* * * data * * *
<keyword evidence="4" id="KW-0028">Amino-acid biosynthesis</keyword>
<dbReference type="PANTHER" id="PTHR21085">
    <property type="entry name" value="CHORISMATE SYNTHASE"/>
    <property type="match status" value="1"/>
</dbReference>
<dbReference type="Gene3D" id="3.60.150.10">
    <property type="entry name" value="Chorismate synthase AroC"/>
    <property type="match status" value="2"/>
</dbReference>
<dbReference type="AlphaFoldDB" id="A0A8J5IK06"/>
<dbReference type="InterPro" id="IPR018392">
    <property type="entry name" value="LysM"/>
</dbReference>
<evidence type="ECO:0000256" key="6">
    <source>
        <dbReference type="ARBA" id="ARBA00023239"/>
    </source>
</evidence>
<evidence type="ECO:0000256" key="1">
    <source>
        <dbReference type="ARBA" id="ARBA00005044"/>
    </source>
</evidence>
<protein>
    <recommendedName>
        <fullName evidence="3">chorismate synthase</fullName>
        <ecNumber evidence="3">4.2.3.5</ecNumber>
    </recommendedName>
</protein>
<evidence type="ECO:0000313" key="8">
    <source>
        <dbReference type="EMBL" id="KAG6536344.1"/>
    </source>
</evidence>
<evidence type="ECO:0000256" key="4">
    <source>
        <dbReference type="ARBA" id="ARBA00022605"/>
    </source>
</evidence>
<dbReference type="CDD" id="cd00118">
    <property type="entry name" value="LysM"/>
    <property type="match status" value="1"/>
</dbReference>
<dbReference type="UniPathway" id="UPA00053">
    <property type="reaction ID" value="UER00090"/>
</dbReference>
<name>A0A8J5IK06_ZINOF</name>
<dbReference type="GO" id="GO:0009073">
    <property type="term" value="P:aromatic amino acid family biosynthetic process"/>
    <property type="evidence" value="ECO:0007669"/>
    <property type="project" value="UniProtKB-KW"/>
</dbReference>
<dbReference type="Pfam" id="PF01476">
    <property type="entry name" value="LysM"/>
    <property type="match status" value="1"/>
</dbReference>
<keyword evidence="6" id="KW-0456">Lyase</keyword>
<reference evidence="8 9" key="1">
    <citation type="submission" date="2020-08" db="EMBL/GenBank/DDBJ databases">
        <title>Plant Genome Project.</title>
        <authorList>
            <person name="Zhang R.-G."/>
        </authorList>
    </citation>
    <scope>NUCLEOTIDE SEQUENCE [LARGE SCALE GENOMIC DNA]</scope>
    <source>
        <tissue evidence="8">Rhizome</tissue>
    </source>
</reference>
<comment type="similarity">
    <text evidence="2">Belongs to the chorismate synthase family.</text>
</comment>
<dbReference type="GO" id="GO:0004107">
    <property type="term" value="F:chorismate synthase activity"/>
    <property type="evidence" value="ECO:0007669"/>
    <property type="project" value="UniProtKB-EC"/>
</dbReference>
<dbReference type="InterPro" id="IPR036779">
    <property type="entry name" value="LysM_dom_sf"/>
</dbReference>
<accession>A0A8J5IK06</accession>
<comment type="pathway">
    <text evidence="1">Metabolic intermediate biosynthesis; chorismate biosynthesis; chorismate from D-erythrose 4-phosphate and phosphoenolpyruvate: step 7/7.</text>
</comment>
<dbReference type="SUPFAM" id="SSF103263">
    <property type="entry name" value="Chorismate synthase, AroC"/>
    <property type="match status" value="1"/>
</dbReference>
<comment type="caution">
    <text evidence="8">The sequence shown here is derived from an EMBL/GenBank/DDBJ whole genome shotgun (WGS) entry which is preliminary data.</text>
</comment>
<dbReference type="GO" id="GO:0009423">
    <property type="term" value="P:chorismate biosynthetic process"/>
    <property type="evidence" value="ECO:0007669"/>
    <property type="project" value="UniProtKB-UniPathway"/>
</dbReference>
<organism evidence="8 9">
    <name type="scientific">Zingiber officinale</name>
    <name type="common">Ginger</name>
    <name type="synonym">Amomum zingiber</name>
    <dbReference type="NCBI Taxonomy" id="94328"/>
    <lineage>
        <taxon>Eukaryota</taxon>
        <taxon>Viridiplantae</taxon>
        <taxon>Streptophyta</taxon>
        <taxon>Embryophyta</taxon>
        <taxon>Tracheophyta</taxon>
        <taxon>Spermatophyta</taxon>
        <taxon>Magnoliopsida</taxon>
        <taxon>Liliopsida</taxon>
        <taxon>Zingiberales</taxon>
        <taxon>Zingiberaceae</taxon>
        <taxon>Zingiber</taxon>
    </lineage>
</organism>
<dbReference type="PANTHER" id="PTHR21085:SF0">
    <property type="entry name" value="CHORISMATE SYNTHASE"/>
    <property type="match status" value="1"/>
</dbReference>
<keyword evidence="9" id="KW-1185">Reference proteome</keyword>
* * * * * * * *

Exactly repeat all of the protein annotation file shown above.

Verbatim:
<keyword evidence="4" id="KW-0028">Amino-acid biosynthesis</keyword>
<dbReference type="PANTHER" id="PTHR21085">
    <property type="entry name" value="CHORISMATE SYNTHASE"/>
    <property type="match status" value="1"/>
</dbReference>
<dbReference type="Gene3D" id="3.60.150.10">
    <property type="entry name" value="Chorismate synthase AroC"/>
    <property type="match status" value="2"/>
</dbReference>
<dbReference type="AlphaFoldDB" id="A0A8J5IK06"/>
<dbReference type="InterPro" id="IPR018392">
    <property type="entry name" value="LysM"/>
</dbReference>
<evidence type="ECO:0000256" key="6">
    <source>
        <dbReference type="ARBA" id="ARBA00023239"/>
    </source>
</evidence>
<evidence type="ECO:0000256" key="1">
    <source>
        <dbReference type="ARBA" id="ARBA00005044"/>
    </source>
</evidence>
<protein>
    <recommendedName>
        <fullName evidence="3">chorismate synthase</fullName>
        <ecNumber evidence="3">4.2.3.5</ecNumber>
    </recommendedName>
</protein>
<evidence type="ECO:0000313" key="8">
    <source>
        <dbReference type="EMBL" id="KAG6536344.1"/>
    </source>
</evidence>
<evidence type="ECO:0000256" key="4">
    <source>
        <dbReference type="ARBA" id="ARBA00022605"/>
    </source>
</evidence>
<dbReference type="CDD" id="cd00118">
    <property type="entry name" value="LysM"/>
    <property type="match status" value="1"/>
</dbReference>
<dbReference type="UniPathway" id="UPA00053">
    <property type="reaction ID" value="UER00090"/>
</dbReference>
<name>A0A8J5IK06_ZINOF</name>
<dbReference type="GO" id="GO:0009073">
    <property type="term" value="P:aromatic amino acid family biosynthetic process"/>
    <property type="evidence" value="ECO:0007669"/>
    <property type="project" value="UniProtKB-KW"/>
</dbReference>
<dbReference type="Pfam" id="PF01476">
    <property type="entry name" value="LysM"/>
    <property type="match status" value="1"/>
</dbReference>
<keyword evidence="6" id="KW-0456">Lyase</keyword>
<reference evidence="8 9" key="1">
    <citation type="submission" date="2020-08" db="EMBL/GenBank/DDBJ databases">
        <title>Plant Genome Project.</title>
        <authorList>
            <person name="Zhang R.-G."/>
        </authorList>
    </citation>
    <scope>NUCLEOTIDE SEQUENCE [LARGE SCALE GENOMIC DNA]</scope>
    <source>
        <tissue evidence="8">Rhizome</tissue>
    </source>
</reference>
<comment type="similarity">
    <text evidence="2">Belongs to the chorismate synthase family.</text>
</comment>
<dbReference type="GO" id="GO:0004107">
    <property type="term" value="F:chorismate synthase activity"/>
    <property type="evidence" value="ECO:0007669"/>
    <property type="project" value="UniProtKB-EC"/>
</dbReference>
<dbReference type="InterPro" id="IPR036779">
    <property type="entry name" value="LysM_dom_sf"/>
</dbReference>
<accession>A0A8J5IK06</accession>
<comment type="pathway">
    <text evidence="1">Metabolic intermediate biosynthesis; chorismate biosynthesis; chorismate from D-erythrose 4-phosphate and phosphoenolpyruvate: step 7/7.</text>
</comment>
<dbReference type="SUPFAM" id="SSF103263">
    <property type="entry name" value="Chorismate synthase, AroC"/>
    <property type="match status" value="1"/>
</dbReference>
<comment type="caution">
    <text evidence="8">The sequence shown here is derived from an EMBL/GenBank/DDBJ whole genome shotgun (WGS) entry which is preliminary data.</text>
</comment>
<dbReference type="GO" id="GO:0009423">
    <property type="term" value="P:chorismate biosynthetic process"/>
    <property type="evidence" value="ECO:0007669"/>
    <property type="project" value="UniProtKB-UniPathway"/>
</dbReference>
<organism evidence="8 9">
    <name type="scientific">Zingiber officinale</name>
    <name type="common">Ginger</name>
    <name type="synonym">Amomum zingiber</name>
    <dbReference type="NCBI Taxonomy" id="94328"/>
    <lineage>
        <taxon>Eukaryota</taxon>
        <taxon>Viridiplantae</taxon>
        <taxon>Streptophyta</taxon>
        <taxon>Embryophyta</taxon>
        <taxon>Tracheophyta</taxon>
        <taxon>Spermatophyta</taxon>
        <taxon>Magnoliopsida</taxon>
        <taxon>Liliopsida</taxon>
        <taxon>Zingiberales</taxon>
        <taxon>Zingiberaceae</taxon>
        <taxon>Zingiber</taxon>
    </lineage>
</organism>
<dbReference type="PANTHER" id="PTHR21085:SF0">
    <property type="entry name" value="CHORISMATE SYNTHASE"/>
    <property type="match status" value="1"/>
</dbReference>
<keyword evidence="9" id="KW-1185">Reference proteome</keyword>